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Loomis Chaffee School

The Loomis Chaffee School
Loomis Chaffee school seal.gif
Location
,
Coordinates41°50′24.17″N 72°38′25.96″W / 41.8400472°N 72.6405444°W / 41.8400472; -72.6405444
Information
TypePrivate, boarding, day
MottoNe Cede Malis
Established1914
Head of schoolSheila Culbert
Faculty160
Enrollment690
Average class size11 students
Student to teacher ratio5:1 (4:1 boarding student-to-residential faculty)
Campus size300 acres (1.2 km2)
Color(s)Maroon and gray
Athletics55 interscholastic teams in 18 sports; 19 intramural offerings
MascotPelican
Endowment$208.2 million
Website

The Loomis Chaffee School (LC or Loomis) is an independent school, or college preparatory school, for boarding and day students grades 9–12, including postgraduates, located in Windsor, Connecticut. Loomis Chaffee is a member of the Ten Schools Admissions Organization.

History

Loomis Homestead (1640), one of the oldest houses in the state, still remains on the campus of The Loomis Chaffee School (1910 postcard)

The roots of Loomis Chaffee run as far back as 1639, when Joseph Loomis and his family first settled at the confluence of the Farmington and Connecticut River. Several generations later, the inspiration for the school was born out of family tragedy, when, in the early 1870s, four Loomis brothers and their sister had outlived all their children.

As a memorial to their own offspring, and as a gift to future children, they pooled their considerable estates to found a secondary school called The Loomis Institute to educate young persons, "hoping and trusting that some good may come to posterity, from the harvest, poor though it be, of our lives."[1] The original 1640 Loomis Homestead was chosen as the site where their dream would become reality.

Overview

Grubbs Quadrangle looking toward the Dining Hall, The Loomis Chaffee School (circa the 1950s).
Cupola atop Founders Hall

Academics

Loomis Chaffee offers courses in Arabic, Chinese, psychology, writing workshop, videography, English, Latin, Spanish, French, art, dance, history and social science, mathematics, music, philosophy, religion, science and theater arts. Noncredit diploma requirements include library skills, and physical fitness and health. Advanced Placement courses are offered in 20 subjects.[2] The Norton Family Center for the Common Good and the Alvord Center for Global & Environmental Studies work to engage the student body with the wider community and world by means of visiting speakers and international study opportunities.[3]

College guidance

Five full-time college counselors guide students through the college search and application process. Eighty-six percent of the members of the Class of 2010 were admitted to colleges and universities deemed most competitive or highly competitive by Barron’s Profiles of American Colleges, with sixty-six percent matriculating at the most competitive institutions.[4]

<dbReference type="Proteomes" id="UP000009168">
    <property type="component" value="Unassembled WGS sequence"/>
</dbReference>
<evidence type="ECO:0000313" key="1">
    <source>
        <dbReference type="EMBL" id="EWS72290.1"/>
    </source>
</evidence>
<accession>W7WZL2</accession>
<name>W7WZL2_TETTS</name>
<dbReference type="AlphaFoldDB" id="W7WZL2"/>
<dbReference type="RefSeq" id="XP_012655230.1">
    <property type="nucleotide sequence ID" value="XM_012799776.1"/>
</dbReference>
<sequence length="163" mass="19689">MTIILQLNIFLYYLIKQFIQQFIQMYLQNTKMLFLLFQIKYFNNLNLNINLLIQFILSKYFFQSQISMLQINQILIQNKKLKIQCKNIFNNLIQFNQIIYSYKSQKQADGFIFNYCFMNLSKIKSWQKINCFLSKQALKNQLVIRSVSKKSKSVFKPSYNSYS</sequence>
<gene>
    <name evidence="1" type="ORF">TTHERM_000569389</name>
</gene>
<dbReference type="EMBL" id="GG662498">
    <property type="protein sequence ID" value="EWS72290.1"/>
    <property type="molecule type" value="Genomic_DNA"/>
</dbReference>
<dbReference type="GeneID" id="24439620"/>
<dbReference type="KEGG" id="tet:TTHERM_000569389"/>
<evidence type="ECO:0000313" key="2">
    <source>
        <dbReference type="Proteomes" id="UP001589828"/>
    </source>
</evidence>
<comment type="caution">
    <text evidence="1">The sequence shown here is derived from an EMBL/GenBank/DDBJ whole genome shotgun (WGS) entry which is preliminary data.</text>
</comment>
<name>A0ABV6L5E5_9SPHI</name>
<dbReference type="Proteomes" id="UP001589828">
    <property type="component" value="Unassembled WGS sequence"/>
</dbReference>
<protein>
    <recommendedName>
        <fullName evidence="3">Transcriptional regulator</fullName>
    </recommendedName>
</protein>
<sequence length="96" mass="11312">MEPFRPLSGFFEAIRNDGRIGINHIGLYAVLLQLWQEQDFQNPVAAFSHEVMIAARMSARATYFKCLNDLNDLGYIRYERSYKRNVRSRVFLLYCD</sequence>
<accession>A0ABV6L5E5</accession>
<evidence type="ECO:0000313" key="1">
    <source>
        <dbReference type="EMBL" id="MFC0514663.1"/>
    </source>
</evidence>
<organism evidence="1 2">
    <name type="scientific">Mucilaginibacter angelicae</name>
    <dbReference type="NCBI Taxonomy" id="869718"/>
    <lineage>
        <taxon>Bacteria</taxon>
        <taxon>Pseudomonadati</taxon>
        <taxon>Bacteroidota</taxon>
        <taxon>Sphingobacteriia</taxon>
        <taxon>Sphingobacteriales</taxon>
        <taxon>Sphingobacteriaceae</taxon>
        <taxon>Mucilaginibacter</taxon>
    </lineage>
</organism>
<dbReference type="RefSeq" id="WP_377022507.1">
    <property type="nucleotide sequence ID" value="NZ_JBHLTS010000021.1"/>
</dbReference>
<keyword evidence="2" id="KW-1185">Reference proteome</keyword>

The Senior Path, Grubbs Quadrangle looking toward Founders Hall, The Loomis Chaffee School

The Loomis Chaffee Log

The Loomis Chaffee Log is a student-run, school-sponsored newspaper. Its readership includes students, faculty, parents, and alumni. Published monthly by a team of student editors, the Log is now in its 101st year. It recently launched an online edition, thelclog.org, to stay current with growing trends in today's media. A second paper, The Maroon & Grey, created by Caleb Rudnicki '15 and William Meng '16, has been published to provide students with satirical content about issues ranging from school topics to worldwide news. Unfortunately, recently, Maroon and Grey has been terminated.[5]

Traditions

  • Loomis and Kent School have a long-running athletic tradition. On November 11, 1921, the Kent football team played Loomis on the Island and despite a strong showing of the home team, Loomis lost 14 to 7. After the game, as was the custom of the day, the boys from both teams showered and went to the headmaster's home where Mrs. Batchelder served them tea. Once the Kent boys returned home, the Batchelders discovered that a silver teaspoon, one from a wedding set belonging to the Batchelders, was missing. Mr. Batchelder wrote to Father Sill, Kent's founder, about the missing spoon. Heated words were exchanged defending the honesty of the young men at each school until finally, the matter was dropped. In June 1922, the guilty young Kent football player went to Father Sill and confessed. At Father Chalmers thirty-fifth anniversary dinner years later, Kent's new headmaster told the whole story and offered the spoon back to Mr. B. who graciously declined. He insisted that the spoon stay at Kent. Father Chalmers then suggested that a large spoon serve as a permanent football trophy to be held by the victorious school. Kent would secure the spoon "to in someway... return to Loomis for our keeping borrowed property."[6] The two schools take this historic enmity quite seriously, and have annual Kent vs. Loomis days. The two schools competed for the spoon and the bowl until 2013, when, due to new rules in the Erickson Football League, Kent pulled out of the football game, leaving the two schools to compete only for the bowl.

Notable alumni

References

  1. ^ "History & Origins of Loomis Chaffee". Loomischaffee.org. Retrieved February 26, 2011.
  2. ^ "Key Facts 2011–12". Loomischaffee.org. Retrieved December 2, 2011.
  3. ^ "Key Facts 2011–12". Loomischaffee.org. Retrieved December 2, 2011.
  4. ^ "College Guidance". Retrieved 18 June 2012.
  5. ^ Loomis Chaffee Log, thelclog.org; accessed June 6th, 2017.
  6. ^ "Loomis Chaffee Website". Retrieved November 8, 2012.

External links